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Do Courts Award Compensation When You Are at Fault?

Courts in various states view fault or negligence differently in a personal injury case. Some states do not award any compensation at all if the plaintiff’s actions contributed to the accident even in the slightest way. This legal view is called pure contributory negligence. Other states compare the fault of each party involved (modified comparative negligence) and award compensation when the plaintiff is less than 50 or 51 percent at fault. Their courts also reduce the award by the plaintiff’s percentage of fault. The remaining states use pure comparative negligence and award compensation to the plaintiff as long as the plaintiff was not 100 percent at fault. Again, these courts reduce compensation based on the plaintiff’s percentage of negligence.

California previously used pure contributory negligence until the state Supreme Court ruled in the case Li v. Yellow Cab Co. In this case, two drivers were involved in a car accident. Li was crossing three lanes of traffic to enter a gas station. The Yellow Cab operator was driving too fast and ran a yellow light before hitting Li’s car. The court determined that both drivers were at fault, but the judge also decided that comparative negligence was preferable to the all-or-nothing doctrine of contributory negligence, because it was fairer from the point of view of logic, practical experience and fundamental justice. Li v. Yellow Cab became a landmark case that set the precedent for awarding damages in negligence cases.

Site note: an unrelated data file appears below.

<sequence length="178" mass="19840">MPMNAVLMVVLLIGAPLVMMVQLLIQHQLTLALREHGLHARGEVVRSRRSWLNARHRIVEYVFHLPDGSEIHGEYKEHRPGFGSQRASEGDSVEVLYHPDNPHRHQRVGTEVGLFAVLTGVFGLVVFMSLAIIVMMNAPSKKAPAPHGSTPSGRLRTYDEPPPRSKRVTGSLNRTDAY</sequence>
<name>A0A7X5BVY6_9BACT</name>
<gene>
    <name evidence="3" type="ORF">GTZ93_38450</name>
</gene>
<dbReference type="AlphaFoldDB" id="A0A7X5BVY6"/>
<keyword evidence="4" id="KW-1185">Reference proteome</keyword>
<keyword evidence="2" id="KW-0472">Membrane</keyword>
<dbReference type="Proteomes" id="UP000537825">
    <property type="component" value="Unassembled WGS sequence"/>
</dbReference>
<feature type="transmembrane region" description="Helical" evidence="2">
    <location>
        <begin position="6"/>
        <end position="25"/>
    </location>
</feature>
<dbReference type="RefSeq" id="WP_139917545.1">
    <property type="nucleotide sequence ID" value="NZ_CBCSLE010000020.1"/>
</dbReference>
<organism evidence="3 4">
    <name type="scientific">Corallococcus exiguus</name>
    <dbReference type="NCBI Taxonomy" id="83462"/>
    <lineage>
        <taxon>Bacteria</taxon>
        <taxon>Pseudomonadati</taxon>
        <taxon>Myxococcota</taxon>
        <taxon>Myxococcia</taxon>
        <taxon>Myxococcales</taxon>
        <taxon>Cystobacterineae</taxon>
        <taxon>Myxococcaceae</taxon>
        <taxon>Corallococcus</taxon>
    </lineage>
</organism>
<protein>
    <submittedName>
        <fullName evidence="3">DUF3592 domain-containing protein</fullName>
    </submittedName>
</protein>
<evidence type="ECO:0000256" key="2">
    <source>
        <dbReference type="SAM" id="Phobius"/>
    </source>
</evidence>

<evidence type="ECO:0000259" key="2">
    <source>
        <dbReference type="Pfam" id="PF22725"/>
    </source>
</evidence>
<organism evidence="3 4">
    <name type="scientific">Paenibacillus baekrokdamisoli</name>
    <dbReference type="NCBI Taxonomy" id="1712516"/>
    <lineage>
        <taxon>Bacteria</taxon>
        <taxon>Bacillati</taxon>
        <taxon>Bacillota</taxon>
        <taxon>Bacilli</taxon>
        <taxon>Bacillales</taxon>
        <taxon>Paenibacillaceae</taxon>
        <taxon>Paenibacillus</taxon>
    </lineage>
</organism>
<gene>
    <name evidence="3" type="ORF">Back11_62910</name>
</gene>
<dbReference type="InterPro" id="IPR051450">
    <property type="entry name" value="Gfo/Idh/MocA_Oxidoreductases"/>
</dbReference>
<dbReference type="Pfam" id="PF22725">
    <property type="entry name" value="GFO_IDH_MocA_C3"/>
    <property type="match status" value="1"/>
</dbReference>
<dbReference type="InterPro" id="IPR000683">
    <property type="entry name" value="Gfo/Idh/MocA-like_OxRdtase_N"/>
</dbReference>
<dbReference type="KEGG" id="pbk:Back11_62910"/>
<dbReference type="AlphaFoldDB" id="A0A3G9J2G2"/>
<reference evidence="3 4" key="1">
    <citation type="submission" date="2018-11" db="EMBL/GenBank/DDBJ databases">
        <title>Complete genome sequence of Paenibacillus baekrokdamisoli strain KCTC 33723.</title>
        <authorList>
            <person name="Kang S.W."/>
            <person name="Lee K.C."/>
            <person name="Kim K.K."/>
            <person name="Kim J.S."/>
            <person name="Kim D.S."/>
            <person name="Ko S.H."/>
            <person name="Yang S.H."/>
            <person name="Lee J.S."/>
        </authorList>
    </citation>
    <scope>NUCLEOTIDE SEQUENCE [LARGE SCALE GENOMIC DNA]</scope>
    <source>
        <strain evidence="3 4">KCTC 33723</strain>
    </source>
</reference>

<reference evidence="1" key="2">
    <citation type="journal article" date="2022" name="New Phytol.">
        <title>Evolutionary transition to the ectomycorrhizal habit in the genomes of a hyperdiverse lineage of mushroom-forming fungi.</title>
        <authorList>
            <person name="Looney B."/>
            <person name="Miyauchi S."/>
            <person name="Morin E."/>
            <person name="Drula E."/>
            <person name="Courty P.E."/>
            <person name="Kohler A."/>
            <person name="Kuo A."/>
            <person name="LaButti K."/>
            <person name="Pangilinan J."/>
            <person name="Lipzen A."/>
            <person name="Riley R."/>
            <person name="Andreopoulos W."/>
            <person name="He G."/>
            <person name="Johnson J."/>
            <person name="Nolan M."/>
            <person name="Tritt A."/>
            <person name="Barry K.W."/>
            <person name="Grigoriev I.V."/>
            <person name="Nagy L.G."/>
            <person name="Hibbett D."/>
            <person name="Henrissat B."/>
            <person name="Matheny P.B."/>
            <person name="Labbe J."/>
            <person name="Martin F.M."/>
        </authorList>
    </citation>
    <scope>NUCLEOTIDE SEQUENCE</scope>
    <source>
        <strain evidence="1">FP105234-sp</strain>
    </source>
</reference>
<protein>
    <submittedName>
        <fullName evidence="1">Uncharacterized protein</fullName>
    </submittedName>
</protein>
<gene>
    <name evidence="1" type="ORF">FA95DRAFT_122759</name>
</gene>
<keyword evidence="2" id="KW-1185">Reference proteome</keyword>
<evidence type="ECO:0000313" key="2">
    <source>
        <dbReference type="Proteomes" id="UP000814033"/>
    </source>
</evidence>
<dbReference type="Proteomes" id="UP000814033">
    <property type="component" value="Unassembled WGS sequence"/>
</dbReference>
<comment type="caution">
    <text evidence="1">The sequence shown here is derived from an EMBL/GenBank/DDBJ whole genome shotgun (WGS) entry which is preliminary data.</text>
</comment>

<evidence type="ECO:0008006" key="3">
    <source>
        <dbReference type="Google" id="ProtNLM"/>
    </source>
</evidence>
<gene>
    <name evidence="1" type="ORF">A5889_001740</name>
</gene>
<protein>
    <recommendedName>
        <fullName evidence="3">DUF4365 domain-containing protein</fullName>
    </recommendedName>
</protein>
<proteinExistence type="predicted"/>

Proving a greater or lesser percentage of negligence in personal injury cases is still a main focus for attorneys, because the amount of damages clients can recover is proportionate to their degree of negligence. By obtaining an experienced law firm to advocate for you in your case, you can improve your chances of obtaining the compensation you deserve.

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